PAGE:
--------------8<-------Corte aqui-------8<--------------

       All the best!!!
       Alexandre Souza
       @spam@xandinhoKILLspamspaminterlink.com.br
       Linux User #85093

--------------8<-------Corte aqui-------8<--------------

--
http://www.piclist.com hint: To leave the PICList
KILLspampiclist-unsubscribe-requestKILLspamspammitvma.mit.edu


2000\11\22@130303 by mike

flavicon
face
On Wed, 22 Nov 2000 10:25:34 -0500, you wrote:

{Quote hidden}

A similar phenomenon has been reported with reheated coffee which
foams up when removed. There seem to be at least 2 possible factors,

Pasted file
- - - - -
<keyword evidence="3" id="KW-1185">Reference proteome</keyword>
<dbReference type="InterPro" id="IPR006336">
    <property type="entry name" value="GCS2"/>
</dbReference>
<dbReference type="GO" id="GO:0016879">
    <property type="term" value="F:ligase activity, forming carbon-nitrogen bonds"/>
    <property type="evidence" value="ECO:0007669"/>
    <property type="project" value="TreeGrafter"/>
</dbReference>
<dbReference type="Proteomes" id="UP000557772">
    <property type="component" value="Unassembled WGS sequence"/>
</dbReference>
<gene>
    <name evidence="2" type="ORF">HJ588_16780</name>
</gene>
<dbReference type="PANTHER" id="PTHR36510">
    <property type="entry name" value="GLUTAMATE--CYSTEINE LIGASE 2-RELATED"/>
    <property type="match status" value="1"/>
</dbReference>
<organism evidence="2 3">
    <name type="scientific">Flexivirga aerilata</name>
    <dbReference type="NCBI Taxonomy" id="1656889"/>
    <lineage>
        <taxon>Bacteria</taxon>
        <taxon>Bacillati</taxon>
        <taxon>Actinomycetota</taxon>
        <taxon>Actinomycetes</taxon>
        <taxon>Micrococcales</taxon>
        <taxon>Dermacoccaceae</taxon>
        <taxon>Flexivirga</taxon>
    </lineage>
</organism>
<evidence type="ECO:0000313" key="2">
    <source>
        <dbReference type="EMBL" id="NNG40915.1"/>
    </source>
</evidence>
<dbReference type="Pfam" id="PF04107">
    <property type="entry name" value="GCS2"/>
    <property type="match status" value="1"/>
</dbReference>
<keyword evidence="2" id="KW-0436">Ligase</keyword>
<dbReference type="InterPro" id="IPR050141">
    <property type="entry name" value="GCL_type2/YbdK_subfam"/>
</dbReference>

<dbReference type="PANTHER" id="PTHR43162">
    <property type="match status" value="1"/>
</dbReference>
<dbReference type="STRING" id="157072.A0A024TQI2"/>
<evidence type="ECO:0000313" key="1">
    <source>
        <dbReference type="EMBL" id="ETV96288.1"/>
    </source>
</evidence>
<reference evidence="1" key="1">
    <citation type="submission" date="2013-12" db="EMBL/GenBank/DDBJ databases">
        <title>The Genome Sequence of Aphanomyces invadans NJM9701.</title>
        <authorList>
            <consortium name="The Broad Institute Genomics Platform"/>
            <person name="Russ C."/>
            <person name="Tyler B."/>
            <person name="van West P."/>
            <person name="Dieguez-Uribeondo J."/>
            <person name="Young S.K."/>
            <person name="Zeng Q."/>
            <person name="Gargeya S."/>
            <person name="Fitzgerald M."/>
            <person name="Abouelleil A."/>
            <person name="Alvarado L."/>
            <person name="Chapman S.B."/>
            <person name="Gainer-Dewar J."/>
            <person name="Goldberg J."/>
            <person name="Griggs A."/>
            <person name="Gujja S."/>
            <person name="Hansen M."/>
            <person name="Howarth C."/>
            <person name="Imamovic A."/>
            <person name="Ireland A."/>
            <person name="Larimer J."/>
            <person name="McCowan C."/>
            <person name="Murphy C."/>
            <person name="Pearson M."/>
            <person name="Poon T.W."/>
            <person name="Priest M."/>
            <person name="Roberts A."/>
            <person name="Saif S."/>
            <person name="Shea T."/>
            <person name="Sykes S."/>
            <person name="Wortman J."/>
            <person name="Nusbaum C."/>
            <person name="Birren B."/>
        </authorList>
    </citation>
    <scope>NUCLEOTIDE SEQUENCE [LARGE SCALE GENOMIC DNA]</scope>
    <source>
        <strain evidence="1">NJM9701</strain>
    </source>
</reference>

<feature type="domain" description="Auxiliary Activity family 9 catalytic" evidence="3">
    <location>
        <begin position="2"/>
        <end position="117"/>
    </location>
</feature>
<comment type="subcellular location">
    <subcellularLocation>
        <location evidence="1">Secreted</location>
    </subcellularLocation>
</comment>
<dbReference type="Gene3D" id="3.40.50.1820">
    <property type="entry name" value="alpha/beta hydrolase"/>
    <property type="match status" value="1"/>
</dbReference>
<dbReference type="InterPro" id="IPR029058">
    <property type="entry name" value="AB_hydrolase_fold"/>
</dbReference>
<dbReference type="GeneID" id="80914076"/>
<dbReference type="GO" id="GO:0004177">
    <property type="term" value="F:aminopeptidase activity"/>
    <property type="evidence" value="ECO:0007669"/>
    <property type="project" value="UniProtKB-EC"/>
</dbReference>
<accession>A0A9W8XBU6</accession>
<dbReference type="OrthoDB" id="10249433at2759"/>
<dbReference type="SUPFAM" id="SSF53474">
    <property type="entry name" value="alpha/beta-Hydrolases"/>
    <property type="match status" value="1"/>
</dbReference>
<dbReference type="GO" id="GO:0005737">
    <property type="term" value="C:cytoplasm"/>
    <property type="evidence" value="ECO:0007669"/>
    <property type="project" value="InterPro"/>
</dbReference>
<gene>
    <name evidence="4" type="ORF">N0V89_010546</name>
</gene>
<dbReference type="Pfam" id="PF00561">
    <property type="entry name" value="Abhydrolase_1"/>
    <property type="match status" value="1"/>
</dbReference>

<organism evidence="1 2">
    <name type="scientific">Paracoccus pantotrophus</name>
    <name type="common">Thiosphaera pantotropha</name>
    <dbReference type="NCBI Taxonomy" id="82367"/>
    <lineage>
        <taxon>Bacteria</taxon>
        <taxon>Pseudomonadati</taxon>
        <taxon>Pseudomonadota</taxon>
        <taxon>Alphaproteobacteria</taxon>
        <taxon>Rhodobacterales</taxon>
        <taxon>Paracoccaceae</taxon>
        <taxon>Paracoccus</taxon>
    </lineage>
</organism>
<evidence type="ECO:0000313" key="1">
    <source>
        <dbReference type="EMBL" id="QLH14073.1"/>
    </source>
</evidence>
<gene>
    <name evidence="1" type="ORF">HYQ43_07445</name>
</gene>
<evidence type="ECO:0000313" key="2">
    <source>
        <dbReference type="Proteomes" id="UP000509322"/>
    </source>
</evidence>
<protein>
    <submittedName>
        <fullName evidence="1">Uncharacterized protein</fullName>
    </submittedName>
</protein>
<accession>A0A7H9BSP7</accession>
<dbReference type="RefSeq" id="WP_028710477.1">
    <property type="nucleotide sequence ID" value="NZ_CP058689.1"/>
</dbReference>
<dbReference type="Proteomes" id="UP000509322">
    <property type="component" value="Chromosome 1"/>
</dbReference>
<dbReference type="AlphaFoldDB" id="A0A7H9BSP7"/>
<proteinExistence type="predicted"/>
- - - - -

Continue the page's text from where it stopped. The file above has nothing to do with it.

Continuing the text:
and a combination of these may be involved. 1) The water at the bottom has slightly exceeded 100 deg.C, but the
weight of the water above exerts pressure, which increases the boiling
point slightly. Uneven microwave distribution could cause water at the
bottom to be hotter than that at the top, for a while at least. As
soon as a bubble forms, the turbulence disrupts this unstable
equilibrium and the superheated water vaporises rapidly due to the
pressure drop, blowing the water above out of the container.
2) If the water is very still, and has boiled before, there may be no
dissolved air and/or nucleation sites in the container to help
initiate nucleation of bubbles, so again the water becomes heated
slightly above its boiling point, and vaporises rapidly as soon as the
first bubble forms.

--
http://www.piclist.com hint: To leave the PICList
RemoveMEpiclist-unsubscribe-requestTakeThisOuTspammitvma.mit.edu